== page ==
It won’t be that drastic this first year but it’s coming (someone warn my kids). I am sick of toys and clutter and excess. I am disgusted with the fact that my husband and I cleaned out our kid’s toy box and found toys that had never really been played with. The thrill of my children unwrapping presents on Christmas morning seems to be forgotten by the new year. It needs to be different, and I need to be the one to do it.
I don’t go into rants with my kids about how little I had at their age or how lucky they have it. To be honest I have been the responsible party here by overdoing it with gifts in years past. Guilt does that to me. Guilt for being a crazy working parents that travel or works insane hours. Guilt for having to say ‘just put yourself to bed’ some nights because I’ve got a deadline. The guilt over not having enough as a kid myself. The heartbreak I see that children both in my own country and around the world live every day – and probably don’t even realize it. Hell, I even have really good friends that never seem to have enough for their kids.
The way I see it is if I don’t break the cycle with my own children their chances of growing up to become compassionate adults is slim. They are compassionate children but they are still children. Their gluttonous, pages-long Christmas wish lists tells me I’ve made very big mistakes along the way. This year I am making progress to fix that.
I am exchanging gifts for experiences. Some (many) people I’m sure will say I am just swapping out many paper-wrapped indulgences for one large one that requires a plane ticket. Maybe. But the fact is that I had very little growing up and my husband and I can now moderately afford to provide more for our own kids. So instead of buying crappy little toys to wrap and put under the tree just to find stuffed in the couch by March, we are taking them on a vacation. To Disney World and Universal (Harry Potter to be specific). We will get to spend five days with each other, mostly uninterrupted by phone calls and technology, and we will have shared experiences together that I
hope know will be better than some dumb plastic toy. I will take lots of pictures and video and turn those into books and DVDs for them to watch and enjoy through the year (and the rest of their lives) – those will go under the tree with a very reduced number of gifts. At least I know those gifts won’t get stuffed in couch cushions.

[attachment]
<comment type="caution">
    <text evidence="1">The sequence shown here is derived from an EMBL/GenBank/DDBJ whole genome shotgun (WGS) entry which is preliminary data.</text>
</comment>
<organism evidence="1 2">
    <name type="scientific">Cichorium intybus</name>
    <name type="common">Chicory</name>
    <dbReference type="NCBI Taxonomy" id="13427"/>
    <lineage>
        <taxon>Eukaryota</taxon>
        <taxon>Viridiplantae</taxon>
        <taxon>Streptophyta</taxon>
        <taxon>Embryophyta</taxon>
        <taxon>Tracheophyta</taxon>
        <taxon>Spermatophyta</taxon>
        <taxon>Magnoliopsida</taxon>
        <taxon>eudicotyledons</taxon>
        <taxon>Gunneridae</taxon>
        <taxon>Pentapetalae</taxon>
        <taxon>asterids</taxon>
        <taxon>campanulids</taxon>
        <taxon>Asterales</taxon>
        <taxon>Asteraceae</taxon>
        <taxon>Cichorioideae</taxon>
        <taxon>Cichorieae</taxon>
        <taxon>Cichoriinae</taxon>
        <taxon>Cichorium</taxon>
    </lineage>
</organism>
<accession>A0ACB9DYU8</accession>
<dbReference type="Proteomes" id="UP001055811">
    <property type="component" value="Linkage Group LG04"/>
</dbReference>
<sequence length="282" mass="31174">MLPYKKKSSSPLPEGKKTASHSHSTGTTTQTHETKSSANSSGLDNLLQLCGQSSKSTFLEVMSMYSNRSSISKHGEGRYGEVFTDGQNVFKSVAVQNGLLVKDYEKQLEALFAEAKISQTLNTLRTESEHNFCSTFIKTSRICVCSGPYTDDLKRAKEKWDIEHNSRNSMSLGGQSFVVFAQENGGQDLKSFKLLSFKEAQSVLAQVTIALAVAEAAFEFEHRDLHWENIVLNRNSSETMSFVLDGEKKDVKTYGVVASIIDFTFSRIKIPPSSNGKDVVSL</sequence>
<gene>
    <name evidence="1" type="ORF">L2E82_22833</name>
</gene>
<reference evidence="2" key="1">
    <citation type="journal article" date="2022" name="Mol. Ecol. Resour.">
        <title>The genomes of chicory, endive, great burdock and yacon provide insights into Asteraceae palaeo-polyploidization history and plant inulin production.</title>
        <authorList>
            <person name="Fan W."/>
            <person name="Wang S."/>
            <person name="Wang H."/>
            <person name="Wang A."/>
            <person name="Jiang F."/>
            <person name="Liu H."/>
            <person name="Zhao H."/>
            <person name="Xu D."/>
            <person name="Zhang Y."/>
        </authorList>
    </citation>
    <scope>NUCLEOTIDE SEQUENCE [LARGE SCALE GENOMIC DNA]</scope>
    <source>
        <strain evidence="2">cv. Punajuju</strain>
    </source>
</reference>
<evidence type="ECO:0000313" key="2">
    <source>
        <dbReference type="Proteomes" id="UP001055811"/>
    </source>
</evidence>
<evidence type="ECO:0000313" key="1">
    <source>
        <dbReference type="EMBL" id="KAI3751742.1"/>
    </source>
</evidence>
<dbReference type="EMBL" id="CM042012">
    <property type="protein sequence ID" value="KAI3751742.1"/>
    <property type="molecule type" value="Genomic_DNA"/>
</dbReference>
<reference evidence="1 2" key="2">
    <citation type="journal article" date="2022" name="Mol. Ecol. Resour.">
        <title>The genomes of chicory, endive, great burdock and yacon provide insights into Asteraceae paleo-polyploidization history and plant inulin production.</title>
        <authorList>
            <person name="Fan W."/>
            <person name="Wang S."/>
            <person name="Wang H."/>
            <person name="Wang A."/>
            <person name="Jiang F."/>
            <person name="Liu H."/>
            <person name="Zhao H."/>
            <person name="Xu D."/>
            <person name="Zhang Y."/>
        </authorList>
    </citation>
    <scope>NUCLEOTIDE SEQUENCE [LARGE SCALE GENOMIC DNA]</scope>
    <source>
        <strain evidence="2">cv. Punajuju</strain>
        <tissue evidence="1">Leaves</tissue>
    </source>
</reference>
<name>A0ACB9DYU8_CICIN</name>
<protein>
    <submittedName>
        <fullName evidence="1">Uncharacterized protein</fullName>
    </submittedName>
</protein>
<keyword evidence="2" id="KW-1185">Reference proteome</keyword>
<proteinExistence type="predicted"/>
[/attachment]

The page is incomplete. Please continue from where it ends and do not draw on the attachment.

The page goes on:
The more important part to all this is they also take time and do things for others that are in a less-fortunate situation than they are. I needed to pick something physically close to home to they can actually participate and see first hand. What I’ve come up with is to make little presents for other children that we will distribute at my grandmother’s nursing home (we call their great-grandmother ‘Mousha’). This way the other residents at the home that have great/grandkids will have gifts to give to them. While this isn’t doing much to help kids in third-world countries, this is an act of giving and compassion they can see and understand. My son is 4 and my daughter is 10. They will both understand this.
So, any ideas on what type of craft can I have both my kids make that would be appropriate for kids of any age? Since I don’t know the ages of any potential recipients I need them make ‘all-purpose’ gifts. Candy and food is hard because of allergies so I’m leery of that.
And, in case I forget to say it later… Happy Holidays.
Paper dolls, puzzle games (peg board with one fewer tee than hole), stuffed animal
My parents were super poor when I was little so I helped make all these types of toys.
Yes, I have been struggling with the same thing recently. I asked my kids to make their lists this year and they started asking for things that just were pretty much all crap. My big present to my 8 year old daughter is going to see the nutcracker with my grandmother and I. I wanted her to remember this magical story ( she loves dancing) with those that she loved. I am still going to give them presents under the tree, but we have scaled back in the past year or so, some from necessity and some just because it doesnt fit our values.
I have often wanted to figure out a good way for them to give back (mine are 3,8,9) without freaking them out. Last year when I said we were going to buy a few toys to give to kids that didn’t have bunch of toys Christmas morning, they were confused because, ” Why cant Santa bring them?”. I said that, Santa is really busy and can only make one toy for each child, so it is up to us to help him out and make the holidays a little brighter for those whose parents cant.” I would like them to somehow be a bit more directly involved and I think that the way you are doing it is great! Gotta put that thinking cap back on again, thanks Lynette!